You see, by this point I was certainly ashamed about my drinking. Shit, I could see myself going down but was unable to do anything about it. That’s the power of addiction. That shame drove me to hide further from others as well as myself. It was easier to excuse myself from whatever the situation was and go drink alone than it was to deal with reality. Soon, the excuses to drink alone grew as did the distance between me and my family. The lies I would tell to hide my drinking were pitiful. At the time, I thought they were valid. Even fantastic. The deceit the alcoholic creates becomes a second life – and eventually, just life and not a very good one at that.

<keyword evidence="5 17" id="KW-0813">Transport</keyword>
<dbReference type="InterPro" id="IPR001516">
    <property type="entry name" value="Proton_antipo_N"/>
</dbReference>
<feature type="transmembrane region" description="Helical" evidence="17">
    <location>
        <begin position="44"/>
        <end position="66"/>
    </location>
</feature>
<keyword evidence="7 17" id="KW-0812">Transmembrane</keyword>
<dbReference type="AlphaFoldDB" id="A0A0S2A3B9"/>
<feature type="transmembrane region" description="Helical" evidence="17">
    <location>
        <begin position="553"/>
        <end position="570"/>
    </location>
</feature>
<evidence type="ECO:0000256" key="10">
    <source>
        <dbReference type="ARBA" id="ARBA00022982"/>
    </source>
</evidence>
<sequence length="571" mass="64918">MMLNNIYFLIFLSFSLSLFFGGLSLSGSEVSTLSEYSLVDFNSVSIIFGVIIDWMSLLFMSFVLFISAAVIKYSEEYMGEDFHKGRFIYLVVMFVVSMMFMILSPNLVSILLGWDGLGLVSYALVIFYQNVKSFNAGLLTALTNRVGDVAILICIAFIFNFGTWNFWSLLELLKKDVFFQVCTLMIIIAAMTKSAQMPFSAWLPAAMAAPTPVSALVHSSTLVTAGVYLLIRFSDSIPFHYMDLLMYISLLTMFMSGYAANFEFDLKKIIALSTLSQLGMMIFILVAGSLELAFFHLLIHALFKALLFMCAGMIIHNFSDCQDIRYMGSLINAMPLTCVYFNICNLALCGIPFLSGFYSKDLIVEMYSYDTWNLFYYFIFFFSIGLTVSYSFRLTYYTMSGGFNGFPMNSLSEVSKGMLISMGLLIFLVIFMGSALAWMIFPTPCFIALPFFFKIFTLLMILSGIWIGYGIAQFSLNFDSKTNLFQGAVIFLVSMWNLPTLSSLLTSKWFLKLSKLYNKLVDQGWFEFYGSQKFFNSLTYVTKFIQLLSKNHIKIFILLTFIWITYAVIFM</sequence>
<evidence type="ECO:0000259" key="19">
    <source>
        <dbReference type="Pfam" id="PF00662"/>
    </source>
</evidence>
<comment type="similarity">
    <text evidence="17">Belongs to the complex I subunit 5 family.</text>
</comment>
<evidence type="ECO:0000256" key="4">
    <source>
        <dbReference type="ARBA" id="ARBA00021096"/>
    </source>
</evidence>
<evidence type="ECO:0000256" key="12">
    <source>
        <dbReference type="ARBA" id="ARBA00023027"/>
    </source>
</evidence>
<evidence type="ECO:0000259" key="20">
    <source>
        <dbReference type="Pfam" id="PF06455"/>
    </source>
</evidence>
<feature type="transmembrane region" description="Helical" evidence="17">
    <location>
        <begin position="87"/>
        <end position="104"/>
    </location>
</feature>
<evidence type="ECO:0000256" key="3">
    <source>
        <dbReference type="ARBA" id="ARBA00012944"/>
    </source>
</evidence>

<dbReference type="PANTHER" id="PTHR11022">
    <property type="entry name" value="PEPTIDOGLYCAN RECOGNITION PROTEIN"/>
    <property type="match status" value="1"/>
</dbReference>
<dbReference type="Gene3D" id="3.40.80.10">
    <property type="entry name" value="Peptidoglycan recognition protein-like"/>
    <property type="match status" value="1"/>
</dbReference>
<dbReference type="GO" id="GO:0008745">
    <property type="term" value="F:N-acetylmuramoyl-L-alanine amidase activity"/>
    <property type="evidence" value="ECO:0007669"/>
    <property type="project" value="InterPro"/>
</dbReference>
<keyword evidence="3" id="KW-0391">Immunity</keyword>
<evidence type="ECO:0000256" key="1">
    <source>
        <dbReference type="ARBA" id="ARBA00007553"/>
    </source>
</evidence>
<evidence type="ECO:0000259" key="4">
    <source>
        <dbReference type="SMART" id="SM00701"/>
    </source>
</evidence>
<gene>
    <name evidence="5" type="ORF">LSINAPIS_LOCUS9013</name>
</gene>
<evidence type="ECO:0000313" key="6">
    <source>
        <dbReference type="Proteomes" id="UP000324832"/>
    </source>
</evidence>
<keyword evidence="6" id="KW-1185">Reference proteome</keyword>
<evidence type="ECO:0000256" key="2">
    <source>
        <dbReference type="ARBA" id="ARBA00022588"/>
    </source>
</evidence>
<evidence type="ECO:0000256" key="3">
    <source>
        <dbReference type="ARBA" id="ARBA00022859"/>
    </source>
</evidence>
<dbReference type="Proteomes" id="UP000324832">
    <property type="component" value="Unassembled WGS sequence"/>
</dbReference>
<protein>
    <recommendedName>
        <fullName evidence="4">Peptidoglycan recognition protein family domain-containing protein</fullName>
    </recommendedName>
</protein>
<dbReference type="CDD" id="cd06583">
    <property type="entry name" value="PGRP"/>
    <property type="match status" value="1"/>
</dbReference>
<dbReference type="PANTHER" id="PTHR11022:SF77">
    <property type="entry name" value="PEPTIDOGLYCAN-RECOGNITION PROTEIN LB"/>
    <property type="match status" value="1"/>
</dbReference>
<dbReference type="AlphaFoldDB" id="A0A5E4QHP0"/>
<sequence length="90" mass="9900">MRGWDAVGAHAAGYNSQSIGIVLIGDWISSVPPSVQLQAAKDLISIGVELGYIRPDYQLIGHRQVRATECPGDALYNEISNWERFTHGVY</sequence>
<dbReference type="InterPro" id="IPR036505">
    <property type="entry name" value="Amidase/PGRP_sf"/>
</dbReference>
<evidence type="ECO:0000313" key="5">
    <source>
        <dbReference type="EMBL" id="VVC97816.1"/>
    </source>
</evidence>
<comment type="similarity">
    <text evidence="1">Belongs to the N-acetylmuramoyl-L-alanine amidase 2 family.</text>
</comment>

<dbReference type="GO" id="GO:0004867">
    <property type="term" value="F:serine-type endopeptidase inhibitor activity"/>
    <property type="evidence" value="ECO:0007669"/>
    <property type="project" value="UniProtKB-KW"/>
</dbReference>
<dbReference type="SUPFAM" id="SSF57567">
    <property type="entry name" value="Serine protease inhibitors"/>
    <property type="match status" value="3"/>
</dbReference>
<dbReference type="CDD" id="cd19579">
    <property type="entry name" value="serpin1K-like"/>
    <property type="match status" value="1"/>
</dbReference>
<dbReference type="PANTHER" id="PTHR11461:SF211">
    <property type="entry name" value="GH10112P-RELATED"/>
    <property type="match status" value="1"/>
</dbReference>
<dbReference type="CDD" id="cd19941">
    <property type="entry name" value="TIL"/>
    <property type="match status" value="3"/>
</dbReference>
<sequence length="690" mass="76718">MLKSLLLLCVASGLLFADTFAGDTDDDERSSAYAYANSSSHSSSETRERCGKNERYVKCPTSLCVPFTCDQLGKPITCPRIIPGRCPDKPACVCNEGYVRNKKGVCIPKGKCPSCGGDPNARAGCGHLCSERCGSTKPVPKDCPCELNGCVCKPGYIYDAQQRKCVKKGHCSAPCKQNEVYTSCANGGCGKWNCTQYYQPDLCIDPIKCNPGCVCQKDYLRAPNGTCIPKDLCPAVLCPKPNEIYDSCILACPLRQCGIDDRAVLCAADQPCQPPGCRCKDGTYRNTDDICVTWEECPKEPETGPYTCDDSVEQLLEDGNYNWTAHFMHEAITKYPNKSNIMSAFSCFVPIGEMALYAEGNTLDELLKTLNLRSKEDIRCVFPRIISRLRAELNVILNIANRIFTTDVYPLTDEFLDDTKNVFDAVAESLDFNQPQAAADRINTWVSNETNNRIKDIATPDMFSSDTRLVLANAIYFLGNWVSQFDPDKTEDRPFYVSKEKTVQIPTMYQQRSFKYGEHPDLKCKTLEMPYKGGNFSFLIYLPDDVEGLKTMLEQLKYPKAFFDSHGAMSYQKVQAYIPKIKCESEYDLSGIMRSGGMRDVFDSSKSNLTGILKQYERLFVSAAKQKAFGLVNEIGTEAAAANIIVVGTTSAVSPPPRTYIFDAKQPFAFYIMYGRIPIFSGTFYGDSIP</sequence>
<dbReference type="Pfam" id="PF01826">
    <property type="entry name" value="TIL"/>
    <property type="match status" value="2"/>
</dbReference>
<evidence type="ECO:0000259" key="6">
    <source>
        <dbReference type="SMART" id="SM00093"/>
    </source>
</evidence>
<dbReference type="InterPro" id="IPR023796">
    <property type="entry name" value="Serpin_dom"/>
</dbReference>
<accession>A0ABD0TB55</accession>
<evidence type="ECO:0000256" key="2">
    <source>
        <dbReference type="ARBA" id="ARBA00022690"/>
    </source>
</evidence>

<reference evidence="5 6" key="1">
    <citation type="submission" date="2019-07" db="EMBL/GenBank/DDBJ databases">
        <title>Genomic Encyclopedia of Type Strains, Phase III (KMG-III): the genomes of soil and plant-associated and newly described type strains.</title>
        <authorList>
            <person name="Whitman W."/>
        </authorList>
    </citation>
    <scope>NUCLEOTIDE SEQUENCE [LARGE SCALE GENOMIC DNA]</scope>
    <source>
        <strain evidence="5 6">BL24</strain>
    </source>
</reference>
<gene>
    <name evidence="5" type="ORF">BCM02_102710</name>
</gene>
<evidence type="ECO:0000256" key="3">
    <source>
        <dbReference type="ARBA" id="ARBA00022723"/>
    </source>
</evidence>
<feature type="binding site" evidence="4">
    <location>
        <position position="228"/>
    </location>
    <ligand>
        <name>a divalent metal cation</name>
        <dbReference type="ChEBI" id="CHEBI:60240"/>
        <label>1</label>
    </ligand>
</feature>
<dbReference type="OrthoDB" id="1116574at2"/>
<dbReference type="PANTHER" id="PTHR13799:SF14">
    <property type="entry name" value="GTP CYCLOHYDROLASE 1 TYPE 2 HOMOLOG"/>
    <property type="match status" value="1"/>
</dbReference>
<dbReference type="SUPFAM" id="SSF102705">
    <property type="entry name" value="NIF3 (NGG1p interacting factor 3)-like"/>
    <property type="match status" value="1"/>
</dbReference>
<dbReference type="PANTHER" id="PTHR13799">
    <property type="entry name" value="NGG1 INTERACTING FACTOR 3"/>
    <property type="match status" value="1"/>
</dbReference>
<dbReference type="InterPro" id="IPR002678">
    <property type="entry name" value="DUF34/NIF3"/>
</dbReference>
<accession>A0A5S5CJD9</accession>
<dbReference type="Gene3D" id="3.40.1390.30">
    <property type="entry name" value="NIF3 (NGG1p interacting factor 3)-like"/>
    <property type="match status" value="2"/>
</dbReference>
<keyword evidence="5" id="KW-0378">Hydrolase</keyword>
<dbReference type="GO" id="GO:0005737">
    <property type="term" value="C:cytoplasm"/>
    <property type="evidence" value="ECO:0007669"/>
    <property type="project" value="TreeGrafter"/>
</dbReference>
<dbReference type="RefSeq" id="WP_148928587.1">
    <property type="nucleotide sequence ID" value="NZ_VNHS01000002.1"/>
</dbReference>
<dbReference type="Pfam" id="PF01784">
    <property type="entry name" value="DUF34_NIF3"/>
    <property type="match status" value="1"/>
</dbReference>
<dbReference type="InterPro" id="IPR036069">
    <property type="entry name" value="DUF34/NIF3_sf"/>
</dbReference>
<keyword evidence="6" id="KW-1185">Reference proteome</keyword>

Whether it was hiding empty liquor bottles, sneaking out late at night to put them in the recycle bin or driving to different liquor stores so they wouldn’t think I was “one of those people.”
Think about the logic behind what I just said.
I would go to different liquor stores around town because I actually thought the person at the register would remember me, judge me or maybe I would run into someone I knew. More evidence the mind of this alcoholic was always centered on me, my secret and keeping it hidden.
But here’s the funny thing about that statement. If you’re an alcoholic you will understand what I am about to say. I actually thought I was keeping it a secret as long as I stayed away from people when I was drunk. Never mind that I would disappear for hours, slur my words, stink of vodka, or pretend to nap when I was really just passing out on the couch. That’s the plain and ugly truth.
As with most stories, some of the ugly parts are left out. My story is no exception. Some of them are just for me to know and the others are between me and my loved ones.